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wearable waterproof materials
February 26, 2011 2:56 PM   Subscribe

I always wear/use leather in rain but they always tell me it's wrong for the material. This is a bit naive but I'm wondering what high quality good looking materials work for coats and bags in rain? I don't mean plastic or nylon looking stuff (although if they're technically the best I'd like to know) but more stylish.. let's say upto $1k/coat
posted by the mad poster! to Shopping (12 answers total) 3 users marked this as a favorite
 
Well the classic Burberry trench would be the go-to outwear. It comes in a range of colours; camel is the classic choice but I am partial to the grey blend. I'd worry less about the bag; leather bags can be waterproofed and/or dried off. If you want specific all-weather bag suggestions, I'm sure Ask can deliver but it would help to know what style of bag you want (briefcase, messenger, laptop, manbag, etc) and how and for what you use it.
posted by DarlingBri at 3:08 PM on February 26, 2011


I believe that what you are looking for is an Oilskin or waxed cotton product. These can come in a range of prices depending on manufacturer's reputation and quality.

The classic standard is an Oilskin duster, which you might expect a "cowboy" to wear.

Waxed cotton will come on a wider variety of products, I first heard of it for headwear, but there are hats, coats and bags (and more) that come made out of waxed cotton.

These are natural materials that are coated with a water-repellent product (oil and wax respectively), not fabrics or synthetics that are water repellent on their own.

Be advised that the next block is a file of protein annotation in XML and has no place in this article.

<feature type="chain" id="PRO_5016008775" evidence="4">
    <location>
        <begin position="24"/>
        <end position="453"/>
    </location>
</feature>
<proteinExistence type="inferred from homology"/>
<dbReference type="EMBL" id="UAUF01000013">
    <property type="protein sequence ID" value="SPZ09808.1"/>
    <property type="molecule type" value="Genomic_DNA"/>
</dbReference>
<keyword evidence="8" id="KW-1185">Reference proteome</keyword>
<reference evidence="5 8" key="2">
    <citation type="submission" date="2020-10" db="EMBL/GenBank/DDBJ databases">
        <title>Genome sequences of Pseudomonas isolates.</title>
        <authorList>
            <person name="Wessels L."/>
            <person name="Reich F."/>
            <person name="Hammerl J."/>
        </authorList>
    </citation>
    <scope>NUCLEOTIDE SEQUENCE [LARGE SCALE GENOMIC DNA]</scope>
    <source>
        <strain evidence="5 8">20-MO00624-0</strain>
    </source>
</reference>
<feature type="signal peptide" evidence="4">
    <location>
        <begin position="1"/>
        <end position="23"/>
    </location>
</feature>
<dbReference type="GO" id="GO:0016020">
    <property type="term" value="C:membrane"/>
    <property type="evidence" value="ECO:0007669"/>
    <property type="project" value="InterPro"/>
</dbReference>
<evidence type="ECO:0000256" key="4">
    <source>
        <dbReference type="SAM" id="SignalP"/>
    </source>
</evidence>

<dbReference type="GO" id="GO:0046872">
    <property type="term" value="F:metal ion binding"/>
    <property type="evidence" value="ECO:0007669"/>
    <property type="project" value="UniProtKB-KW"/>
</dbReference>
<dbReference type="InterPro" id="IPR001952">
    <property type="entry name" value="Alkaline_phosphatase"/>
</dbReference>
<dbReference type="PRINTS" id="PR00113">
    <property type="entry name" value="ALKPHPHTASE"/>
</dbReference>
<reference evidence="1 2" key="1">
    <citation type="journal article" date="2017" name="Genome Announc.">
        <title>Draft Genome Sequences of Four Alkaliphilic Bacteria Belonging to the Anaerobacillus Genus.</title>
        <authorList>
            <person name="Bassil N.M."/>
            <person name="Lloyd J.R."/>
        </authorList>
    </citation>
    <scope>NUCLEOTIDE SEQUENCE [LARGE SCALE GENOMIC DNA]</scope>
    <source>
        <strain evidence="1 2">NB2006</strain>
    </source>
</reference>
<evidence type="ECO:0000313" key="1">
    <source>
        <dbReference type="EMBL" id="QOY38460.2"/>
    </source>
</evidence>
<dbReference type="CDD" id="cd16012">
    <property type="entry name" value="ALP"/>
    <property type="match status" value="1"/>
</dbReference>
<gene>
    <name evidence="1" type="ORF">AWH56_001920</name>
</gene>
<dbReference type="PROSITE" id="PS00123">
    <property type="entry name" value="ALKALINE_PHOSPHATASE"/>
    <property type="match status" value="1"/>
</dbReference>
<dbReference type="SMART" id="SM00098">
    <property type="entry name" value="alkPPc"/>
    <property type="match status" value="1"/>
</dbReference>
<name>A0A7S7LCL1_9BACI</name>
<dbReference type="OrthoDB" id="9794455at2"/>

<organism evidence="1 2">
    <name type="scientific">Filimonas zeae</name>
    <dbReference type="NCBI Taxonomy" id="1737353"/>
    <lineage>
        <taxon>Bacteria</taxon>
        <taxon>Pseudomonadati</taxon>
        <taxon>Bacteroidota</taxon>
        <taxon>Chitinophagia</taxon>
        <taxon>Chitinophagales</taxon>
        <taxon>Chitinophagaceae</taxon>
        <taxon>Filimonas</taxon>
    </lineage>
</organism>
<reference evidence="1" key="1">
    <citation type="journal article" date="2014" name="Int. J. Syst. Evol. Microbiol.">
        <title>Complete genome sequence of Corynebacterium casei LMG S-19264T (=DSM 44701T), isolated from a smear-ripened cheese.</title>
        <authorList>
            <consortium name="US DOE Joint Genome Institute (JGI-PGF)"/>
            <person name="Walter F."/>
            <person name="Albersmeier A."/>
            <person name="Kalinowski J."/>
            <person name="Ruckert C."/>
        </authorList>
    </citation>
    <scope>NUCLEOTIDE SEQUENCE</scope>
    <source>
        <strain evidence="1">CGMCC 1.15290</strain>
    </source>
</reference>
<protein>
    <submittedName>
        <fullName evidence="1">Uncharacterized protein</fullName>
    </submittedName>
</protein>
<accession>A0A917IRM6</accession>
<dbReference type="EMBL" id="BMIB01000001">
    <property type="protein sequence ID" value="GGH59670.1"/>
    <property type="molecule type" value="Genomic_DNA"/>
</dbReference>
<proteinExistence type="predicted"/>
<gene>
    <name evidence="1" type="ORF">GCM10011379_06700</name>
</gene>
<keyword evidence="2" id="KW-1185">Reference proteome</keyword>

posted by Mahogne at 3:09 PM on February 26, 2011


If you also want warmth, I would go with loden for a coat. I had a loden coat; it was waterproof, windproof, and very warm.
posted by fifilaru at 3:22 PM on February 26, 2011


thx for the responses so far. The kinda bag I use is a messenger bag with a shoulder strap for misc stuff and occasionally a laptop.. one could call it a manbag I suppose. Yea I'm not particularly looking to buy a bag anytime soon cause the brand I have in mind is well beyond affordable to me for now..
posted by the mad poster! at 3:25 PM on February 26, 2011


Leather can be finished and treated to be water resistant, if you're worried about damage to the leather. It depends on the finish, and you'll have to make that part of the elimination process; you know, ask the salesfolk how the item in question will hold up to rain. A waxed or oiled leather should be fine; a dry, very soft or thin, or sueded leather will not. Goods that claim to be made from saddle or bridle leather *may* be fine; it all depends on the accuracy of the claim :)
posted by galadriel at 4:08 PM on February 26, 2011


I was coming here to recommend waxed canvas or cotton as well. The English make beautiful jackets.
posted by Gusaroo at 5:30 PM on February 26, 2011


As a motorcyclist who wears leather for protection, from both the pavement and the elements, I am confused. Who is "they"? What kind of leather are you referring to? Because my leather saddle-bags are over 5 years old, and are as good as new. Saddle bags, on a motorcycle. My leather jacket is good at keeping me dry for at least 45 minutes at 100 kmh, before water starts to seep through the zipper. I treat the jacket and bags with saddle-soap every couple of months, and they remain buttery soft and stain-free.